Further Development of the Project-Based Mechanisms in a Post-2012 Regime

download pdf file

While the Clean Development Mechanism (CDM) continues to grow rapidly, there are many critics doubting its climate integrity and its contribution to sustainable development. Against this background, the German Federal Ministry for the Environment, Nature Conservation and Nuclear Safety (BMU, Bundesministerium für Umwelt, Naturschutz und Reaktorsicherheit) commissioned the Wuppertal Institute to conduct a study on the further development of the project-based CDM within the future climate regime. The study focuses on how to foster the CDM’s quality in terms of its contribution to sustainable development and technology transfer, as well as quantitative aspects, that is, the environmental integrity of CDM projects. The aim was to develop concrete recommendations on how to improve the effectiveness of the
CDM in qualitative and quantitative terms. The analysis in this project consists of four main parts:

  1. First, an analysis of the “CDM Gold Standard” (GS). The aim of this analysis is to assess the robustness this premium label and determine whether elements of the GS could be adopted for the CDM as a whole.
  2. Second, an analysis of “conventional” CDM projects. The aim of this part is to find further best practice examples of sustainable development benefits and the demonstration of additionality under the conventional CDM.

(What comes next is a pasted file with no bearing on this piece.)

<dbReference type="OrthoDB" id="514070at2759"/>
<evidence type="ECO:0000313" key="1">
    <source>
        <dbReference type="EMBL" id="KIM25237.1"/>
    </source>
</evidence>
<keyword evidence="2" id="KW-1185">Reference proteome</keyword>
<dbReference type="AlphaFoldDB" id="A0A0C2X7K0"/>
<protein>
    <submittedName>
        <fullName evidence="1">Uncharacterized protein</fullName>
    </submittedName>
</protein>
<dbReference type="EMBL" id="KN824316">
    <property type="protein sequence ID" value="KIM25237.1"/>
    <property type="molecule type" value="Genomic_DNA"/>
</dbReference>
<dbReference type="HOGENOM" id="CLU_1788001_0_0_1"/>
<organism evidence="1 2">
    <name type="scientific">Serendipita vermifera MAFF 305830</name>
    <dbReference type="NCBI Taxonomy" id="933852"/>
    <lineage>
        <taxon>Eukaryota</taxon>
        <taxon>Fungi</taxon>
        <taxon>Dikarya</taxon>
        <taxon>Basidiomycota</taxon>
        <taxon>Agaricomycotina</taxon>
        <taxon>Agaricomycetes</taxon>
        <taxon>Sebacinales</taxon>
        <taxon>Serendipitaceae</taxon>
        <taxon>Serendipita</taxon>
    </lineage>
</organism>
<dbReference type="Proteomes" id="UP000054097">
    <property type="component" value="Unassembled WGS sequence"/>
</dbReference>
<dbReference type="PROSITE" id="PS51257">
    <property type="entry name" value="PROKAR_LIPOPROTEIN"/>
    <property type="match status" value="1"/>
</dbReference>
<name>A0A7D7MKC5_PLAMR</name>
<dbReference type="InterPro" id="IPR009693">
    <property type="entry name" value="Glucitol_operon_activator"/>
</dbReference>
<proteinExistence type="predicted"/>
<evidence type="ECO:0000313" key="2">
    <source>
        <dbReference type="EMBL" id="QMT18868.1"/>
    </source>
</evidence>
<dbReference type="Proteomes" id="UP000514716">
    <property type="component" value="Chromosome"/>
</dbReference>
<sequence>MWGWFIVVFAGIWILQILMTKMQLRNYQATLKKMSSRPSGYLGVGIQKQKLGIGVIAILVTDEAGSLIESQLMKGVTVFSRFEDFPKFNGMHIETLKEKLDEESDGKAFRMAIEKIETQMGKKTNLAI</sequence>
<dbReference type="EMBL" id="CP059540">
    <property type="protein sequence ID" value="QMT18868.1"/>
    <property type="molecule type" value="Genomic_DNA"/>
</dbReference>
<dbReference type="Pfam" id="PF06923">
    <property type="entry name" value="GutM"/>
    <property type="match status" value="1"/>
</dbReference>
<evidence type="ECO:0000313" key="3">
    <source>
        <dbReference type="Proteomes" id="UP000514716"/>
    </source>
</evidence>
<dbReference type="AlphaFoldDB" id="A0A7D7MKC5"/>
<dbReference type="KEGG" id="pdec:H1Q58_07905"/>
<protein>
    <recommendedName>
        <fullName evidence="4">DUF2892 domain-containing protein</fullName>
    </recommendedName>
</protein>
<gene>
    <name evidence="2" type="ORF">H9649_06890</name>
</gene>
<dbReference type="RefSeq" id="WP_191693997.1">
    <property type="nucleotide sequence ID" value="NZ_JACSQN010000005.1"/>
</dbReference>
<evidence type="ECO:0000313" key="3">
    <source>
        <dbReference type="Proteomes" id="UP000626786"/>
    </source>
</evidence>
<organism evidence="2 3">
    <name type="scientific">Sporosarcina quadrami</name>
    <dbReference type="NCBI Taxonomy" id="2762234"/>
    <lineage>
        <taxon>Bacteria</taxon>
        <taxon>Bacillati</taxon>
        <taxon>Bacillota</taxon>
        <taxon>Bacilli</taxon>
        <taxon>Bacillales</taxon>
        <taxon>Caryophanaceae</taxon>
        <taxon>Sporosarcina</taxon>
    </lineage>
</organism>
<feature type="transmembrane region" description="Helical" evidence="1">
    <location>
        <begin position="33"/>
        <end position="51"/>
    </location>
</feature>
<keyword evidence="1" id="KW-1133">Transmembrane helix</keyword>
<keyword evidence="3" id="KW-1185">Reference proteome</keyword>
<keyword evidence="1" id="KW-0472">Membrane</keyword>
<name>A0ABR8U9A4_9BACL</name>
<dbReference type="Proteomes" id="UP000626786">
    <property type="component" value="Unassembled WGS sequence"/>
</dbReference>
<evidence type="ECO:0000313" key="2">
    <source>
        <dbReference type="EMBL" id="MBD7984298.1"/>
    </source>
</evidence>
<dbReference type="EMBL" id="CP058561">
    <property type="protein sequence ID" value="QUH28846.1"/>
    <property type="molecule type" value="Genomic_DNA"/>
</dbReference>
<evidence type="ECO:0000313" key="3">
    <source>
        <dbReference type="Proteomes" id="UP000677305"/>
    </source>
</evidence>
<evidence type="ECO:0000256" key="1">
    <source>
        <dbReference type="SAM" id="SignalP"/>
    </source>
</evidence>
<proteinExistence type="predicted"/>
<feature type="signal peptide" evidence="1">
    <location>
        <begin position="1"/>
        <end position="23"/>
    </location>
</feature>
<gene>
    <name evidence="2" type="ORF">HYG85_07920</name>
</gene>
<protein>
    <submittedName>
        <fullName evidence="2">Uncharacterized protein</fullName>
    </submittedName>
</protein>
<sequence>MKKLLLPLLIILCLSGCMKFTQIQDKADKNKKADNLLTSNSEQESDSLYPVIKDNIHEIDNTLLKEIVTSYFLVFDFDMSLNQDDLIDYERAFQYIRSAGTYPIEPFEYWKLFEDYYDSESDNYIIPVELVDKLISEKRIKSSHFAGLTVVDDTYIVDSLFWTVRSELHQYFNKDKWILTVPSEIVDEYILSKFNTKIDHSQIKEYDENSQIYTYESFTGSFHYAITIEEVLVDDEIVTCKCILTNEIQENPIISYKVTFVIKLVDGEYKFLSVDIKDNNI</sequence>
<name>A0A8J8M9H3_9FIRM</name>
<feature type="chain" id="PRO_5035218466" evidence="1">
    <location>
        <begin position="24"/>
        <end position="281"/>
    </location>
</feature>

3. Third, an analysis of the approval procedures of the host country Designated National Authorities (DNAs). Here as well the intention is to survey the current practice and if possible identify elements that might be suitable to be adopted for the CDM as a whole.
  4. Fourth, the report takes into account the proposals for reforming the CDM that have been tabled in the international negotiations and their current status. This analysis in particular aims at assessing to what extent it would be politically feasible to implement the results derived from the aforementioned analysis under the United Nations Framework Convention on Climate Change (UNFCCC).  The final chapter presents recommendations on improving the CDM based on the outcomes of the analysis.
Facebook
Twitter
LinkedIn

Related posts

Lacklustre COP27 fails to bring clarity to carbon markets

The Sharm el-Sheikh climate conference’s final deal on Article 6 opens the door to secret carbon market deals between countries with little oversight. On a positive note, a new type of carbon credit could help spell the end of offsetting, but the agreement falls far short of what is needed.

Join our mailing list

Stay in touch and receive our monthly newsletter, campaign updates, event invites and more.